Stressful Life Experiences. Studies examining stressful life events and HIV have shown interesting but conflicting results. For example, Rabkin et al. (1991) studied 124 HIV-positive men and found no association between clinician-rated anxiety and CD4+ lymphocyte counts at study entry and at six-month follow-up. However, Evans et al. (1995), performing a similar cross-sectional study of HIV-positive men, did show a significant correlation between increased frequency of negative life events over the six months prior to interview and decreased CD8+ cytotoxic T-cells. Evans et al. (1997) continued with a two-year prospective study and found that not only were severe life stressors predictive of greater declines in some lymphocyte populations (natural killer [NK] cells and CD8+ cytotoxic lymphocytes), but also that such stressors increased the rate of HIV progression to AIDS. The researchers emphasized that their results were noted only in those experiencing severe life stress, not stresses associated with everyday living. For every severe life stress reported, they found the risk of HIV disease progression to AIDS doubled. In their most recent work, these investigators followed 82 HIV-positive gay men at six-month intervals for up to 5.5 years. They found that more cumulative life stress and less cumulative social support doubled or tripled the probability of progressing to AIDS (Leserman et al., 1999).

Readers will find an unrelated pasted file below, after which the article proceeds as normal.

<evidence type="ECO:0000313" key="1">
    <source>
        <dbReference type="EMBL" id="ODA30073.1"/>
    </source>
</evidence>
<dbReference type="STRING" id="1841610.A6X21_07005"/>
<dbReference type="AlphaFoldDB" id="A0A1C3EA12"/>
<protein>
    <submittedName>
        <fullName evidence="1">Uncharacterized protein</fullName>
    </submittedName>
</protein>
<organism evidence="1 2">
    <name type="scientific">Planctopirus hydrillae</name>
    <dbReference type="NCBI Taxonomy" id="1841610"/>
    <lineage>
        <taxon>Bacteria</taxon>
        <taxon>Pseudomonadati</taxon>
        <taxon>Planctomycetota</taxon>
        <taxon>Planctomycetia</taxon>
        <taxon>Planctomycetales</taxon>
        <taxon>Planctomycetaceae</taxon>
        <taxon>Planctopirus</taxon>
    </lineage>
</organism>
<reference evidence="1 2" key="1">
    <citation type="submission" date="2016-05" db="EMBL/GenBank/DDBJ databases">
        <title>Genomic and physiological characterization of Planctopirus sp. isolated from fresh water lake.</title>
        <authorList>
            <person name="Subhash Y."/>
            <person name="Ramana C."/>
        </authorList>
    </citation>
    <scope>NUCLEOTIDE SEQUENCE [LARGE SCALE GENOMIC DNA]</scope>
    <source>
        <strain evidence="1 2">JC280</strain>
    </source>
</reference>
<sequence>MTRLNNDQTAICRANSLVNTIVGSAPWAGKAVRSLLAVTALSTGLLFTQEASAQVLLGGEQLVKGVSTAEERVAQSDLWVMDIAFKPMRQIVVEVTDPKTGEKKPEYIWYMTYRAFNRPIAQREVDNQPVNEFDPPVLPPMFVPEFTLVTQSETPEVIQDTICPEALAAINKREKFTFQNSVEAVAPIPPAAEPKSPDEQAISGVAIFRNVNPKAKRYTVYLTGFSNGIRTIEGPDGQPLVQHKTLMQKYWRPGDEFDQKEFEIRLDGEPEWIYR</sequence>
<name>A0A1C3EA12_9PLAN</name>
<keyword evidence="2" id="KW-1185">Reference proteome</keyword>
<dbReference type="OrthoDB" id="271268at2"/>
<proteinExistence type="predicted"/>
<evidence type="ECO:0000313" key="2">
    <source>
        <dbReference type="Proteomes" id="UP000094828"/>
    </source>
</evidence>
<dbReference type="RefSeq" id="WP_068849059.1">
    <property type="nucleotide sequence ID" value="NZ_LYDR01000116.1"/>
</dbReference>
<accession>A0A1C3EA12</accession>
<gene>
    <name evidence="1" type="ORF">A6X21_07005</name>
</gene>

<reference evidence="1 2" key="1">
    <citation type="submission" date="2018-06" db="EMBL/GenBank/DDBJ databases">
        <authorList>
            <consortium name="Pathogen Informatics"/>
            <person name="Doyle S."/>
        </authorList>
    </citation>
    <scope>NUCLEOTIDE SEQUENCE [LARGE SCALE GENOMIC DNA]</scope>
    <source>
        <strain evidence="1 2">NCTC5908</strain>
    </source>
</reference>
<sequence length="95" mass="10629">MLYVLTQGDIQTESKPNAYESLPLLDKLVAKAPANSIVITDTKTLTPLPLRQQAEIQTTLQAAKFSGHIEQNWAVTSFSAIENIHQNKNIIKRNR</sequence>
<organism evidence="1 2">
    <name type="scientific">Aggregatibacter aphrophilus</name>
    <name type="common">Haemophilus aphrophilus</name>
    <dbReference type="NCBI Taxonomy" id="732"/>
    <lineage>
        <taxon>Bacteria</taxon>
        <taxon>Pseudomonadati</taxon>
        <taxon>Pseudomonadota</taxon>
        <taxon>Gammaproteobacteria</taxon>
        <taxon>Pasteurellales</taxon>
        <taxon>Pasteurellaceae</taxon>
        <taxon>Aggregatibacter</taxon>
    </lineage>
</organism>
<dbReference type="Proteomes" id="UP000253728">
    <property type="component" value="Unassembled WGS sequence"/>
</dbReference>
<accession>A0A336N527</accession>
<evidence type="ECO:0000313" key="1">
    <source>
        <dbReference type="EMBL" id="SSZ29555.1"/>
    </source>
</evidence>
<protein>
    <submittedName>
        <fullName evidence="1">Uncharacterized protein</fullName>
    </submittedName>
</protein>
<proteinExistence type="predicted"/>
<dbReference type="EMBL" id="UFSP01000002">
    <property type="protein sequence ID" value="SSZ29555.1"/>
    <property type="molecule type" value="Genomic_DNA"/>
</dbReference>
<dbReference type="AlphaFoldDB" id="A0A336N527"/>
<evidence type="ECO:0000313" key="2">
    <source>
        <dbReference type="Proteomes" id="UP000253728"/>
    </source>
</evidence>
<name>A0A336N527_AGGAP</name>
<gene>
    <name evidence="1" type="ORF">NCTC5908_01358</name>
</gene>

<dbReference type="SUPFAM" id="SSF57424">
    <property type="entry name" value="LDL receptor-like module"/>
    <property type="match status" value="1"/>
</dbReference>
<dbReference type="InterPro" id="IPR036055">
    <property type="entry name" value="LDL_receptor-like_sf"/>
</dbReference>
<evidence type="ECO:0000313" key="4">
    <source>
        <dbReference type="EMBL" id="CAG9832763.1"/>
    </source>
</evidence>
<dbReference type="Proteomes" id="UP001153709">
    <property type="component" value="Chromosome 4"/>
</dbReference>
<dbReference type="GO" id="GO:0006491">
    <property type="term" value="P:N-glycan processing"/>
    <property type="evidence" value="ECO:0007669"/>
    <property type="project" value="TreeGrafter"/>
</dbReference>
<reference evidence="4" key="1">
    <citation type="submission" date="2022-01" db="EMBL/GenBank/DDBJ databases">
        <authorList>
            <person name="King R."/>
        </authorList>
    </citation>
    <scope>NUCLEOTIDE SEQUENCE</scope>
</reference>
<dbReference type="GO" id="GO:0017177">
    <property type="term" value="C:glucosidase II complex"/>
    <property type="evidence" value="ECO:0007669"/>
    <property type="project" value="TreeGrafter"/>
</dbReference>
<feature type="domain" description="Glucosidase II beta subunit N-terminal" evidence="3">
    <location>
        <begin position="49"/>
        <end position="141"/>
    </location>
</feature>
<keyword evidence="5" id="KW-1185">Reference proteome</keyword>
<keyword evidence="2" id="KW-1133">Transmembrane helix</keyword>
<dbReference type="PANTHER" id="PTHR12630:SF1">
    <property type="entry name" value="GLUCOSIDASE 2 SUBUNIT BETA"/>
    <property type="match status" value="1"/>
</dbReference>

Depression. Studies examining the effect of depression on HIV progression have had variable results. For example, Rabkin et al. (1991) found no correlation in their cross-sectional study between depression and CD4+ lymphocyte count or stage of HIV illness; however, a relationship was found between clinician-rated depression and increased report of HIV-related symptoms. In 1993, Burack et al. reported findings of a five-year prospective cohort study that showed a significant correlation between depressive symptoms and more rapid decline in CD4+ lymphocyte counts, although not with increased HIV/AIDS-related morbidity or mortality. Conversely, in a similar eight-year study of 1,809 HIV-positive gay men, Lyketsos et al. (1993) found no significant relationship between depression and indicators of HIV disease progression or clinical outcome. Likewise, results from a seven-year prospective cohort study of 402 gay men showed that depressed affect was associated with a greater AIDS-related mortality rate, although no correlation was found for measures of CD4+ lymphocytes (Mayne et al., 1996). In a meta-analytic review, Zorilla et al. (1996) concluded that no significant correlations could be made between depressive symptoms and markers of HIV disease progression. There did seem to be a relationship between depression and increased reporting of HIV-related symptoms.